Clashes erupted with the Israeli army in separate locations in the West Bank, in support of the Shuafat refugee camp in the city of Jerusalem, during which dozens of Palestinians were injured, while the occupation closed the Ibrahimi Mosque in the face of Palestinians in the city of Hebron and opened it to settlers.

Dozens of Palestinians were injured, on Wednesday, during clashes that erupted with the Israeli army in separate locations in the West Bank, in support of the Shuafat refugee camp in Jerusalem.

Eyewitnesses said that clashes erupted at the entrance to the cities of Ramallah and Al-Bireh, between dozens of young men and the Israeli army, while the Israeli forces used live and metal bullets and tear gas canisters against the Palestinians.

For its part, the Red Crescent Society said that its crews dealt with a live bullet wound to the foot, during clashes that erupted at the entrance to the cities of Ramallah and Al-Bireh. In a statement, she indicated that the injured person was taken to the hospital for treatment.

Field medics said that they provided field treatment to dozens of people who suffered from suffocation during those confrontations.

Similar confrontations erupted in the town of Sebastia, south of Nablus (north), Beit Ummar and Bab al-Zawiya neighborhood in Hebron governorate (south), and at the northern entrance to Bethlehem (south).

For its part, the Israeli army announced, on Wednesday, the closure of roads to and from the city of Nablus in the northern West Bank, a day after one of its soldiers was shot dead. The army said in a statement: "It was decided to close the movement and roads to and from the city of Nablus." He explained that these measures come "as part of raising the pace of security activities in the Nablus area."

Activists and factions had called for a mass donation in the West Bank in support of the people of Shuafat camp. Since Saturday evening, the Israeli forces have continuously stormed Shuafat and imposed a suffocating siege and severe closure on it, in search of Uday al-Tamimi (22 years), who she says carried out a shooting attack at a checkpoint near the camp, killing a female soldier and seriously wounding a security guard.​​​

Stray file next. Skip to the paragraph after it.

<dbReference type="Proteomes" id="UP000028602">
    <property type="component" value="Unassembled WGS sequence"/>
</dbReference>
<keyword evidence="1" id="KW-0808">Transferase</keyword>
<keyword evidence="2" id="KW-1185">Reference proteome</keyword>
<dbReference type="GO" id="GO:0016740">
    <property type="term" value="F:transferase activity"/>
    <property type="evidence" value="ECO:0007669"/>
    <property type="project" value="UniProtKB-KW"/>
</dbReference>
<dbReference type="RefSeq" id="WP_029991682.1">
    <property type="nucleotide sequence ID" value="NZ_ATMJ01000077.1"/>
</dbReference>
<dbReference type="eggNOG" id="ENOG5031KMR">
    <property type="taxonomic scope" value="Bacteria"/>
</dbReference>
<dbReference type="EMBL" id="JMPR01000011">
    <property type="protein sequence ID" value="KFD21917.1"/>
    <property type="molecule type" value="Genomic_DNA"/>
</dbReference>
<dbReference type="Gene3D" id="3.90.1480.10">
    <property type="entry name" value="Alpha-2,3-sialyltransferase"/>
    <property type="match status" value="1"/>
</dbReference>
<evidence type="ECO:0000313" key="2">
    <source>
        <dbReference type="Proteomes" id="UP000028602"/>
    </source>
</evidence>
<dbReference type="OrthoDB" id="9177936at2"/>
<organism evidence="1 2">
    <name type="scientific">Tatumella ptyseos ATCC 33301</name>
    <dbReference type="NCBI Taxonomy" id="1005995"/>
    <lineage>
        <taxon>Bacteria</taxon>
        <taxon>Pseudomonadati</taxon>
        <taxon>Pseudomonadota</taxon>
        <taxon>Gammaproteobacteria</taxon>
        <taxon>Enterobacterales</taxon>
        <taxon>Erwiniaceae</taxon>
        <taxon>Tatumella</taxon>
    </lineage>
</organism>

In Jerusalem, thousands of settlers performed, on Wednesday, Talmudic rituals at the Al-Buraq Wall on the third day of the so-called "Throne Day", which comes after the "Feast of Atonement". Where they participated in a ritual, the so-called “priests’ blessing” at the Al-Buraq Wall, in Jerusalem, within strict security measures.

Closing the Ibrahimi Mosque

On Wednesday, the Israeli authorities closed the Ibrahimi Mosque to Palestinians in the city of Hebron in the southern West Bank, and opened it to settlers, under the pretext of celebrating the Jewish "throne" holiday.

The director of Hebron Endowments, Nidal al-Jabari, said that "the Israeli occupation authorities informed them of the closure of the Ibrahimi Mosque on Wednesday and Thursday, due to the Throne Day."

He added that "after the closure of the Ibrahimi Mosque, the occupation removes the carpets, opens all sections of the Haram to settlers, and organizes parties and holds Talmudic prayers inside the Ibrahimi Mosque."

Jabari denounced the closure policy, saying that "the mosque is a purely Islamic endowment that Jews have no right to."

For its part, the Palestinian resistance movement, Hamas, condemned Israel's closure of the Ibrahimi Mosque in front of worshipers.

The movement's spokesman, Fawzi Barhoum, said in a statement: "We renew our refusal to close the Ibrahimi Mosque in front of worshipers, and to allow settlers to desecrate it and violate its sanctity by holding the Jewish holiday celebration." Barhoum considered "closing the mosque a flagrant violation of freedom of worship and the right of Muslims to pray."

In 2017, the UNESCO World Heritage Committee declared the Ibrahimi Mosque a "Palestinian heritage site".

The Ibrahimi Mosque is located in the old city of Hebron, which is under Israeli control, and is inhabited by about 400 settlers, guarded by approximately 1,500 Israeli soldiers.

Since 1994, Israel has divided the mosque by 63% for Jews and 37% for Muslims, following a massacre committed by a settler that resulted in the death of 29 worshipers.

There is a room for the call to prayer in the part dedicated to the Jews. Israel allows Muslim worshipers to enter their part of the sanctuary throughout the year, while it allows them to enter the Jewish part only 10 days a year during Islamic holidays, Fridays, and Laylat al-Qadr of Ramadan.

However, it allows Jews to enter the section designated for them throughout the year, and to enter the entire campus during some Jewish holidays.